How Big Is My C**K?!: What My Holiday in Asia Has Taught Me About Racism
Those weren’t the words I had been expecting to come out of the young lady’s mouth as I maneuvered my way through the Saturday night crowd in the Silom district of Bangkok. But there, she’d said it, and I shouldn’t have been surprised.
Greek myths have been passed around for centuries, and those stale myths about black men in bed have been in circulation for as long as I’ve known what a penis is. I’ve heard it just about everywhere, on the dance floor, in the middle of foreplay, on an episode of “The Golden Girls.” I’ve been asked variations of the same question on every continent I’ve visited, from Buenos Aires, Argentina, to Melbourne, Australia, to Kuala Lumpur, Malaysia, where days after my awkward encounter in Bangkok, the subject was broached once again by a straight guy from Sweden. He got so close when he brought it up that I thought he might reach over and find out for himself!
There’s no escaping it. I used to get angry, but now I get even by getting cheeky. “How big is my cock, you want to know? Well, if you’re asking, it’s probably bigger than yours.” Oh, snap! (Do people still say that? I’ve been out of the U.S. for a while, so pardon my English idioms.)
Yes, it’s old news, but in Asia, I was hoping they’d know better, considering all the rumors and myths swirling around about them. Of course, there’s the one about slutty Asian women whose only desire is to fulfill the wildest sexual fantasies of horndog Western guys. I must admit, I’ve thought about this one every time I’ve seen a white guy attached to a female local in all of the cities I’ve visited, but never once did I think it might be true, and it certainly never occurred to me to ask.
Then there’s the one about the, um, manhood, or lack thereof, of Asian men. This is the one that’s weighed on my mind most. Not because I wanted to know if it’s true — I’ve always been an equal opportunity scorer, so I know the answer to that question — but because of all of the anti-Asian sentiment I’ve encountered on the gay scene in the U.S. and in Australia.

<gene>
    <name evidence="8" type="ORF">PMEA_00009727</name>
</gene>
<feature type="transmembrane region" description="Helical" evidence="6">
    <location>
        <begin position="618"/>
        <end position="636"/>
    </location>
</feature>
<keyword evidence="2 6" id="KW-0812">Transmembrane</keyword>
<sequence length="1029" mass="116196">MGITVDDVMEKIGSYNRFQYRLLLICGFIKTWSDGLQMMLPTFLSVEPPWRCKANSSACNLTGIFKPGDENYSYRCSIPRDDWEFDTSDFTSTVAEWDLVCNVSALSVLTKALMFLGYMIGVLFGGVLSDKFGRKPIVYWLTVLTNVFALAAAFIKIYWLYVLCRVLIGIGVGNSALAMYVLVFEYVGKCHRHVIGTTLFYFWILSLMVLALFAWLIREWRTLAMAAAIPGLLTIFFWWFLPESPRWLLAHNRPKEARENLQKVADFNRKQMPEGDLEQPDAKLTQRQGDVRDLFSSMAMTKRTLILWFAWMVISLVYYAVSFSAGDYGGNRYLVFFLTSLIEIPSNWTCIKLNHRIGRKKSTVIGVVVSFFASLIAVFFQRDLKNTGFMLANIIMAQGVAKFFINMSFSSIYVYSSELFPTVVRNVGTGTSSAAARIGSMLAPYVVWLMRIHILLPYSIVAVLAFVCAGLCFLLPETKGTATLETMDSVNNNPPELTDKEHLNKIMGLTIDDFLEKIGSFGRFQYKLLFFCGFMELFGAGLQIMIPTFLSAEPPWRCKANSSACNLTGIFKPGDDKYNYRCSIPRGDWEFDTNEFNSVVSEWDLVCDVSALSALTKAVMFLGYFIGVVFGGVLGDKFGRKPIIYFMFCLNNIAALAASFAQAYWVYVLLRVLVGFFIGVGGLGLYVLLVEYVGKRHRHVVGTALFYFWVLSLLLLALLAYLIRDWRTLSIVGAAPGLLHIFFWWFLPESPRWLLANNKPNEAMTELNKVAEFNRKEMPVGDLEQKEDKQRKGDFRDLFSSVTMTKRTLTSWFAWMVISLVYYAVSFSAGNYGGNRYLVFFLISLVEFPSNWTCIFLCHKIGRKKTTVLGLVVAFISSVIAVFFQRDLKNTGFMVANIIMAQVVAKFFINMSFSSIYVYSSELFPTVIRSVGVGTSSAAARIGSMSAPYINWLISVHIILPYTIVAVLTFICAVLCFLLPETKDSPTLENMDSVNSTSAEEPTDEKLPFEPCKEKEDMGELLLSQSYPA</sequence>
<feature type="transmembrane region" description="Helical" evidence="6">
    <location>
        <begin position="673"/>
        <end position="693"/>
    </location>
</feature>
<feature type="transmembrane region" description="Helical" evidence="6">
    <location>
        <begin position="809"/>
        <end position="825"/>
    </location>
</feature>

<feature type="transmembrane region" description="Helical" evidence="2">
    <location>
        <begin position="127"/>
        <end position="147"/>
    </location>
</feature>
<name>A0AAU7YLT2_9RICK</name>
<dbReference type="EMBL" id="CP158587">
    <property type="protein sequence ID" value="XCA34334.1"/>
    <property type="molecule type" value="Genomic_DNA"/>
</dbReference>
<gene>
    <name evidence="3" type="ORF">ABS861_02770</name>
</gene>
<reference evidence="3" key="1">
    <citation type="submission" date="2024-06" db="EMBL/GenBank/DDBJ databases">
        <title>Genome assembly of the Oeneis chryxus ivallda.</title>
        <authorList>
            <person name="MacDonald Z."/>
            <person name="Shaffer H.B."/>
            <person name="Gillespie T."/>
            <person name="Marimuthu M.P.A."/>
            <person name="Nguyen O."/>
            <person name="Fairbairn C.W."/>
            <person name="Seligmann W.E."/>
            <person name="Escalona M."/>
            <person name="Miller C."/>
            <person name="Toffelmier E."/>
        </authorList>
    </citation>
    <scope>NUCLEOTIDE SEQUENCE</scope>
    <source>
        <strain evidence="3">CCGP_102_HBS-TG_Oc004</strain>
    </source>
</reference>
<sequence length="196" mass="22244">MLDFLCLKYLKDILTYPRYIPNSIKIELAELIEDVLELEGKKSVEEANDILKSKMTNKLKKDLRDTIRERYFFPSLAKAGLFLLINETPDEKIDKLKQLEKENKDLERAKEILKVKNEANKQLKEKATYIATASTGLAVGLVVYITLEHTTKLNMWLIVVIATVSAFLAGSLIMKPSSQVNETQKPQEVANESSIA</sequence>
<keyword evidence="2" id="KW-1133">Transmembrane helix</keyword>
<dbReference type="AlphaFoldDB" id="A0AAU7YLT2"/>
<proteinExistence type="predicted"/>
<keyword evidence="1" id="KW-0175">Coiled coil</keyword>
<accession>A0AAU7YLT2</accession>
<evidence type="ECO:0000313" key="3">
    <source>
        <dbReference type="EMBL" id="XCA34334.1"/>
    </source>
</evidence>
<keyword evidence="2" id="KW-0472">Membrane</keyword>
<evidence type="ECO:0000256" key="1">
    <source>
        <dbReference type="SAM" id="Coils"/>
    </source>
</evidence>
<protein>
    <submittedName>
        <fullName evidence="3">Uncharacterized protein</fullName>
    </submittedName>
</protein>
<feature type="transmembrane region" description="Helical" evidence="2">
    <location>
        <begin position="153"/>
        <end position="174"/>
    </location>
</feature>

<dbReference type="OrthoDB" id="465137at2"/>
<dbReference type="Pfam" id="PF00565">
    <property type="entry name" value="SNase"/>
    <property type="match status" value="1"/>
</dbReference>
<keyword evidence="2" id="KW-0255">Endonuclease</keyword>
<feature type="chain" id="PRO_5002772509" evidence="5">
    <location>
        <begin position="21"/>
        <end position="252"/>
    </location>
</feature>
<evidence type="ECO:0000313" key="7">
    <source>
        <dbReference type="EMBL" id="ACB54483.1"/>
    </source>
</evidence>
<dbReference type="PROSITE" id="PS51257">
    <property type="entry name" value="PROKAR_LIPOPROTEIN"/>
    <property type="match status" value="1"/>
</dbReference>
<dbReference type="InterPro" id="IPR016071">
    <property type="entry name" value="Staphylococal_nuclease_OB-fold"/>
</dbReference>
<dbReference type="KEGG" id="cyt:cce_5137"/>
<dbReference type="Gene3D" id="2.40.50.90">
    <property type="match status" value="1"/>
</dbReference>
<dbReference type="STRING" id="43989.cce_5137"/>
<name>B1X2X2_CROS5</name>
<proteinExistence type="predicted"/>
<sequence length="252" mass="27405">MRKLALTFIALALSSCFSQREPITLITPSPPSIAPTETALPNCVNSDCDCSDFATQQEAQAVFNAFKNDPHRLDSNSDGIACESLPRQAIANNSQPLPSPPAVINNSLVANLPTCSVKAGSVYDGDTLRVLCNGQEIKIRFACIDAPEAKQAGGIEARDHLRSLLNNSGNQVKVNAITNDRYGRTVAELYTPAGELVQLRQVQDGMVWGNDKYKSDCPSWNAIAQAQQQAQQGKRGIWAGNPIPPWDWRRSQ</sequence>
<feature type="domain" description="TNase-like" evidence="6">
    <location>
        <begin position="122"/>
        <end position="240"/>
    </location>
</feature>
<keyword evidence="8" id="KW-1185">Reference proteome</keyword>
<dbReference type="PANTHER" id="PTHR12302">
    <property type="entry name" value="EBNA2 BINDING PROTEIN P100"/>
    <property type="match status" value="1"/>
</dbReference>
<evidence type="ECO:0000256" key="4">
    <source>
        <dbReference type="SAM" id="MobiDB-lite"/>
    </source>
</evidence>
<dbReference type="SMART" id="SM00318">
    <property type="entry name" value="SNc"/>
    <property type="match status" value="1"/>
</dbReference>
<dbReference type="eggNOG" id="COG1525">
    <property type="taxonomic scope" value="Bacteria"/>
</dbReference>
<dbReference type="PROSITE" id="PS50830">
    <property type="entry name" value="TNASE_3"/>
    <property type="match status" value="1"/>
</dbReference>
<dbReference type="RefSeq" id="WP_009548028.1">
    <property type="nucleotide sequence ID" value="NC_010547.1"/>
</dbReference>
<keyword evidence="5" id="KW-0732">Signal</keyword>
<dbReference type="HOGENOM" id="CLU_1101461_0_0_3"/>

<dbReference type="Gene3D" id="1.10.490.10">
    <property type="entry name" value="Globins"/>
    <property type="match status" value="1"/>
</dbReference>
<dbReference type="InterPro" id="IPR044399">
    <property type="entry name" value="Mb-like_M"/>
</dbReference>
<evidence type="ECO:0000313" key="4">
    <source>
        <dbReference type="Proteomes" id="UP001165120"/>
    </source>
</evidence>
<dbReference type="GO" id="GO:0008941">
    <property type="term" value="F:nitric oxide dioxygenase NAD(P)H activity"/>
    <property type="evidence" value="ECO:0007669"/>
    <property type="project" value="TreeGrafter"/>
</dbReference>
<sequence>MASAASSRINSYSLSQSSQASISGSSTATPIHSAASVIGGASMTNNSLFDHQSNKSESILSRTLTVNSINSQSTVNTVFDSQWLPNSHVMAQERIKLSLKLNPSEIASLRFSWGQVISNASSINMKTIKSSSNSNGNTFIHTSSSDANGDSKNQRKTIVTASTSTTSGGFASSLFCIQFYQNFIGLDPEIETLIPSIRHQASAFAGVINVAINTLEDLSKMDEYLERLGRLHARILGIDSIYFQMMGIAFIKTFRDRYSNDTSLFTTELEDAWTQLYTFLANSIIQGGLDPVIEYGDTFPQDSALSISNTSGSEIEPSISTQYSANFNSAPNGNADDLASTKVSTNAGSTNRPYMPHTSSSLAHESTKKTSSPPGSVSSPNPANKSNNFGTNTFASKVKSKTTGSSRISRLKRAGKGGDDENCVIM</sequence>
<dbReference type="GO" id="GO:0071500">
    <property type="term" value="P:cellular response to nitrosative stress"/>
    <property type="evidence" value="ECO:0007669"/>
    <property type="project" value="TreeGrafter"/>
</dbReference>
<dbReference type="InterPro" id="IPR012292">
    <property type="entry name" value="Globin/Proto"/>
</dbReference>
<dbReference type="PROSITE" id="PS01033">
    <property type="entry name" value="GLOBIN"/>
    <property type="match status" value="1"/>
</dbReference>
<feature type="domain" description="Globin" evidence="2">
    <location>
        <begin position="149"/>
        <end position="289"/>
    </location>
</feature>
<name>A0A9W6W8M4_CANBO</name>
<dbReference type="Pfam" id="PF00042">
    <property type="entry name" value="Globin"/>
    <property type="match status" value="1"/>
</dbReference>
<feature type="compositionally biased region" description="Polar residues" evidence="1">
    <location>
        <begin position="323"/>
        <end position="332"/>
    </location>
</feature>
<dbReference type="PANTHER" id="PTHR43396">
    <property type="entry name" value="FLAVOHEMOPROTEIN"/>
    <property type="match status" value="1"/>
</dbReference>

“No Asians!” I can no longer count the number of times I’ve read those words on Manhunt. They always make me cringe, but it wasn’t until I travelled through Bangkok, Singapore, Malaysia, Vietnam and Cambodia that I realized just how ridiculous they are. I met a 30-year-old guy of Indian descent in Bangkok who was born in New Zealand, spent most of his life in Australia and is now living and working in Fiji. He leaned in to tell me a secret: “I’m not attracted to Asian guys,” he said. I didn’t point out the fact that he’d just insulted himself. Instead I pointed out five gorgeous Asian men within a several-meter radius of us. He must have stood corrected because after I turned him down gently, I think he ended up going home with one of them.
At another club in Kuala Lumpur, I met a black guy from Washington D.C. who confided in me, “I’m not really into Chinese-Malaysian guys.” Yes he should know better, but besides that, I couldn’t believe that he’d narrowed down his racism so precisely. After he left, I repeated what he’d told me to the friend I was with, a Chinese-Malaysian who’s as good-looking as any guy I’ve seen in any bar or club anywhere in the last five years, and he said he gets that a lot.
I don’t think I’ll ever understand people who think like that. I’m not even sure what a Chinese-Malaysian is supposed to look like, and saying that there is a specific “look” would be a lot like saying that all “African-Americans” look alike. It’s as if they’ve clumped everyone with a genetic link to the Asian continent into a box — if you’ve got slanted eyes, you fit in, never mind that not all Asians have slanted eyes — but that would be like saying “No Europeans” and thinking that there’s no physical difference between the French, the Spanish, Germans, Italians, people from Scandinavia and people from Eastern Europe.
The truth is that there’s as much variety among the people in the various countries in Asia as there is among people anywhere in the world. They’re tall. They’re short. They’re thin. They’re fat (well, a few of them are). So the phrase “No Asians” is not only racist and cruel, it’s meaningless, too. To use it shows that not only are you bigoted, but if you’re well-travelled enough to have actually visited more than one Asian country, you’re blind, too. Open your eyes, and your mind will (hopefully) follow.
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